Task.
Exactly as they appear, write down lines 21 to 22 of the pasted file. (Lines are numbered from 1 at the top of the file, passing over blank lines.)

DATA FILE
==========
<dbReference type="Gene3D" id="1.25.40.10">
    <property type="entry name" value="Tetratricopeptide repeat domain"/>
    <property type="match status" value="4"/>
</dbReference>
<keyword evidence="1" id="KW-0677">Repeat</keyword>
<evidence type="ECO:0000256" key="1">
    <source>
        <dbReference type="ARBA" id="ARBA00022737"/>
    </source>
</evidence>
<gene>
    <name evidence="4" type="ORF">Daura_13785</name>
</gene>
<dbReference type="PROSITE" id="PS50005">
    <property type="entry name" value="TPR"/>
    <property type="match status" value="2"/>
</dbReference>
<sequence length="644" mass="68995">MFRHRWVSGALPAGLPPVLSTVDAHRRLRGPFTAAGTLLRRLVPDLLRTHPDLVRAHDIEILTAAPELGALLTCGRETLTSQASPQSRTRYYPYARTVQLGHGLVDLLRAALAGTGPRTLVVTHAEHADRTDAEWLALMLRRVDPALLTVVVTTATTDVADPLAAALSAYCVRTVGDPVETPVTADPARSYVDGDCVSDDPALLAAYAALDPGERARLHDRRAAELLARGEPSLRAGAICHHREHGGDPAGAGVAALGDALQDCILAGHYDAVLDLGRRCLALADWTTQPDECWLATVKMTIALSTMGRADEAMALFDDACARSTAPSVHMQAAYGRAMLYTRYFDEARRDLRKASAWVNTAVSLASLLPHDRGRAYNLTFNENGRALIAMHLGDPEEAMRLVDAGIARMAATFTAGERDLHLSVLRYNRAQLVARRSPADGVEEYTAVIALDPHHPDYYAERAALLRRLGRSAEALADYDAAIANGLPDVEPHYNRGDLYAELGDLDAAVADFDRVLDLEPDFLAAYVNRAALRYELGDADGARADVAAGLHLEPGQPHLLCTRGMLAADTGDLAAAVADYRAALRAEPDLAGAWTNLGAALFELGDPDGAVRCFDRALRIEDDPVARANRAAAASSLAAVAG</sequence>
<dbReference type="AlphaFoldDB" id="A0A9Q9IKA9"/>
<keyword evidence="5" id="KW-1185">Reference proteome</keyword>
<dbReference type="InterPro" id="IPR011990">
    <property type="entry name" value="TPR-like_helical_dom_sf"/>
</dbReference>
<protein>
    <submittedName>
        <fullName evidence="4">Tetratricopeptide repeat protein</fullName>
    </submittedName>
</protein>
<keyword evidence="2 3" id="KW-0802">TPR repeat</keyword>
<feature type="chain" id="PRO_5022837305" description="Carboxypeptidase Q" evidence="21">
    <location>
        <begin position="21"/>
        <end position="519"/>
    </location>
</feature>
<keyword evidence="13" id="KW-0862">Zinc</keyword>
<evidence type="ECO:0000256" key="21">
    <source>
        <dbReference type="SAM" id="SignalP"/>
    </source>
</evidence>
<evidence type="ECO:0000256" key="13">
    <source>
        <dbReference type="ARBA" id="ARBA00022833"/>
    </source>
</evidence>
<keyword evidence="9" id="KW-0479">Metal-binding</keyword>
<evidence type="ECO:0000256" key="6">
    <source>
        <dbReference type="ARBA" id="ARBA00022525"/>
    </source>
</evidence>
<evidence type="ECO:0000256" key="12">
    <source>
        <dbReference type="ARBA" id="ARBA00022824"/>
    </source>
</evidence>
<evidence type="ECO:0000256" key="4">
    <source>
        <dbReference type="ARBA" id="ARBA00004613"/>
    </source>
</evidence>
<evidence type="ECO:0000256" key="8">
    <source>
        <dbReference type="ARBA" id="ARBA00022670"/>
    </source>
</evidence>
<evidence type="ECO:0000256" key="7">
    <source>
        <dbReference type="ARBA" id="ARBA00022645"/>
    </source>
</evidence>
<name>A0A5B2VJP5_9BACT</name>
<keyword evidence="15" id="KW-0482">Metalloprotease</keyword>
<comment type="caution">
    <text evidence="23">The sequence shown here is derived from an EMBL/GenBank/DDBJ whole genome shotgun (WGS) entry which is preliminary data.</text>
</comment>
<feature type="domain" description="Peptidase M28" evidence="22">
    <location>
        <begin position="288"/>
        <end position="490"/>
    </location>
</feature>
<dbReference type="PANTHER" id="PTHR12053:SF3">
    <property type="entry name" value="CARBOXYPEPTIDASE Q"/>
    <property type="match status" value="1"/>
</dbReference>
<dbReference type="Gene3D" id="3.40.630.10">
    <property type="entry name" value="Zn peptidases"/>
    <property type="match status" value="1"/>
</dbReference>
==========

<dbReference type="InterPro" id="IPR011990">
    <property type="entry name" value="TPR-like_helical_dom_sf"/>